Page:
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CP&DR News Briefs, April 20, 2015: Marin Farmers Negotiate with Coastal Commission; Santa Monica Down-Zones General Plan; Guadelupe Considers Disincorporation, and More

Matthew Hose on
Apr 19, 2015

Marin County officials and state Coastal Commissioners agreed to take more time to hash out the nuances of new regulatory proposals that county officials think could impose too many constraints on local farmers even as the Commission seeks to limit the impacts of agricultural activities in the coastal zone. Locals were worried that new regulations - detailed in hundreds of pages of complicated state analysis - would require farmers to get permits to switch agricultural uses, from ranching to grape-growing, for instance, and would tighten rules on building under the Coastal Act. At issue as well are requirements such as setbacks and the allowed ratio of buildings to acres of farmland that a farmer owns. Farmers expressed concerns that overly tight regulations could put them out of business. "Too many rules and regulations leads to outlaw behavior, so getting it right" is essential, Steve Kinsey, chairman of the Commission, told the Marin Independent Journal. The delay in implementing regulations comes as the county withdrew its coastal development plan, giving the sides more time to reach an agreement. The county is expected to resubmit the plan in the fall. 

Santa Monica Amends General Plan to Curtail Development

In a 4-3 vote, the Santa Monica City Council voted to amend its Land Use and Circulation Element (LUCE) to scrap the possibility of 4- and 5-story mixed use buildings on boulevards, except for those including 100 percent affordable housing units and for redevelopment of historic buildings. The vote, advisory in nature until an official vote on May 5, will make it more difficult for four to five story mixed-use residential buildings to be constructed on major boulevards, unless the housing is affordable. The move, promoted by homeowners groups, is seen as a step backwards in a city known for tremendous housing pressures. Critics of the downzoning contend that the city needs more housing of all types and that affordable housing will be difficult to produce in the absence of redevelopment, which was shut down in 2012. Santa Monica's LUCE was adopted to wide acclaim, including an award from the California Chapter of the American Planning Association, in 2010. Santa Monica has the goal of adding 4,955 homes by 2030. The council is expected to confirm its vote in May.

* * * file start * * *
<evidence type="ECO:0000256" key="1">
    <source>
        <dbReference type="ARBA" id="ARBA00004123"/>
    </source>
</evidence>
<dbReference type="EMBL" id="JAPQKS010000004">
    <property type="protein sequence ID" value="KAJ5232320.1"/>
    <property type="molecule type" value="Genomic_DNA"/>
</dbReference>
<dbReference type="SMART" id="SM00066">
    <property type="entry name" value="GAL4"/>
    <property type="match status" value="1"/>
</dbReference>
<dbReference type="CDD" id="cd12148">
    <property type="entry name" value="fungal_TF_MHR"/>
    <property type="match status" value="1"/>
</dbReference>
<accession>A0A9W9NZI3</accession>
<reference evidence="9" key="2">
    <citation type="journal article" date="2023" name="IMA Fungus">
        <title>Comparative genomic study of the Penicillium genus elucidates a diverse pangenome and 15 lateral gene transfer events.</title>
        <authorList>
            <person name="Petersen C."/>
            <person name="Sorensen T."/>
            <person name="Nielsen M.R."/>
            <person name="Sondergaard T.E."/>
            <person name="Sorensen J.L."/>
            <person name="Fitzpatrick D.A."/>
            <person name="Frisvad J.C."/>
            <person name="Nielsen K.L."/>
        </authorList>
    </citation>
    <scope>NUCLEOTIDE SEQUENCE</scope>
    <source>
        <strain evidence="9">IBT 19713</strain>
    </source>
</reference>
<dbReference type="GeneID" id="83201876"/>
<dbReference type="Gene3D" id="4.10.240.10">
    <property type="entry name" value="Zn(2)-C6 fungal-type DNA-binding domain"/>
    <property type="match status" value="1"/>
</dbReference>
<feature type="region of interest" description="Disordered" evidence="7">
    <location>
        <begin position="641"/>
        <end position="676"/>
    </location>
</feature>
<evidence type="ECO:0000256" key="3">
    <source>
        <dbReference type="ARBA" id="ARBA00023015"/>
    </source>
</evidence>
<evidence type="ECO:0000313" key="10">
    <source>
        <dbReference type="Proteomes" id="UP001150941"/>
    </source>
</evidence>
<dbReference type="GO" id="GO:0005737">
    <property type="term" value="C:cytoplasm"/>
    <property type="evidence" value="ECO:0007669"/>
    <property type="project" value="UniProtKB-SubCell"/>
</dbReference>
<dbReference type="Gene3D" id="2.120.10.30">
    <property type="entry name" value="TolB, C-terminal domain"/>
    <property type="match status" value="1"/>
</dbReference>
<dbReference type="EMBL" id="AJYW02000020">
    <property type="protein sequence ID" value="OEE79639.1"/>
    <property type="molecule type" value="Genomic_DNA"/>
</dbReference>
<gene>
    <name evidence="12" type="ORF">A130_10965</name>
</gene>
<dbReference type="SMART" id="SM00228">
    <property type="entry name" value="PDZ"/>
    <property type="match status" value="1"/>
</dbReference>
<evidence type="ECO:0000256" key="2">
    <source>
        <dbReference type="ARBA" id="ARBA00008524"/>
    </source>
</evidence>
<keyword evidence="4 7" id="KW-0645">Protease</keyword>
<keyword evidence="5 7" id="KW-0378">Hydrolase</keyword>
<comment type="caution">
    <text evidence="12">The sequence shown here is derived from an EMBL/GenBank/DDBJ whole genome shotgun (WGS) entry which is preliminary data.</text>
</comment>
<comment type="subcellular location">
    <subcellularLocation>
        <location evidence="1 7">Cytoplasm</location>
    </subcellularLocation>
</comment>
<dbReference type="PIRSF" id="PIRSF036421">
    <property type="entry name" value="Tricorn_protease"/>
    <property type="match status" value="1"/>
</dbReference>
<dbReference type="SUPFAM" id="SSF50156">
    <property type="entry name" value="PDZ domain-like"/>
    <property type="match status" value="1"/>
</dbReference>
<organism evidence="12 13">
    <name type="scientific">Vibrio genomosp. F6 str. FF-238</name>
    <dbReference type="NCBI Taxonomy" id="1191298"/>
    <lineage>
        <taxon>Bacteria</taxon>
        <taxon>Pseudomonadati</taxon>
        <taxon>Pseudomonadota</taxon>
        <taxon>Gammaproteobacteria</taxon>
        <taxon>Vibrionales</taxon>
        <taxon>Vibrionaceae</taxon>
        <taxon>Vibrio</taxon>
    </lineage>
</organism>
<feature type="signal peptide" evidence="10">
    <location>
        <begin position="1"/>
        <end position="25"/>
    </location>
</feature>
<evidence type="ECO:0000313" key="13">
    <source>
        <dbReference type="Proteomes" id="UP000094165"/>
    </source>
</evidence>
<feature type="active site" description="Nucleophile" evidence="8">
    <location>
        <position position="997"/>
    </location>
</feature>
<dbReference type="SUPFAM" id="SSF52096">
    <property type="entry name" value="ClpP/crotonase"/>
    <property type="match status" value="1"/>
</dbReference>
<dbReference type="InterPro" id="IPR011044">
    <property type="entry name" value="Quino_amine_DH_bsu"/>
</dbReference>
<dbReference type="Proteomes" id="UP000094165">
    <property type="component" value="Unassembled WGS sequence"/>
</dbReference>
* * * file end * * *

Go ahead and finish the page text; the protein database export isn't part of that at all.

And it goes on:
Grand Jury Urges Dissolution of Financially Strapped City of Guadalupe

A Santa Barbara County grand jury recommended that the 7,080-population city of Guadalupe dissolve, which would make it the first city in the state to disincorporate since 1973. The report said that more than a decade of financial mismanagement, a declining tax base and increasing debt have doomed the town. City Administrator Andrew Carter said that the vote undersells attempts in the city for reform, wherein city employees have taken a 5 percent pay cut, ground has been broken on a commercial development to add 800 homes, and voters overwhelmingly approved three tax initiatives to bring in over $300,000 to the city budget. Carter added that the report's recommendation conveyed undertones of a chasm between the working-class town - which is about 87 percent Latino - and the county. "The demographics of Guadalupe are the exact opposite of the demographics of Santa Barbara's," Carter told the Los Angeles Times.

S.F. Proposes Tighter Policies on Home-Sharing

New amendments to the city's so-called Airbnb law proposed by San Francisco Mayor Ed Lee and Supervisor Mark Farrell would beef up restrictions on short-term rentals and apartment-sharing in the city. The amendments would cap all short-term rentals at 120 days a year and would create a new city office to monitor short-term rentals. The proposal comes in response to complaints that the newly enacted "Airbnb law" capping temporary rentals of entire homes at 90 days a year, but residents who are present in their homes could rent out rooms to travelers 365 days a year. Lee said that this provision was unenforceable and is therefore promoting a hard cap on all rentals. An investigation by the San Francisco Chronicle showed that Airbnb had about 5,000 rentals in the city, around two-thirds of which were entire homes. "We are trying to strike a balance between people who do occasional home-sharing to get by, while still preserving neighborhood character and our stock of affordable housing," Tony Winnicker, a senior adviser to the mayor, told the Chronicle.

Illegal Pot Farms Taking Water from Streams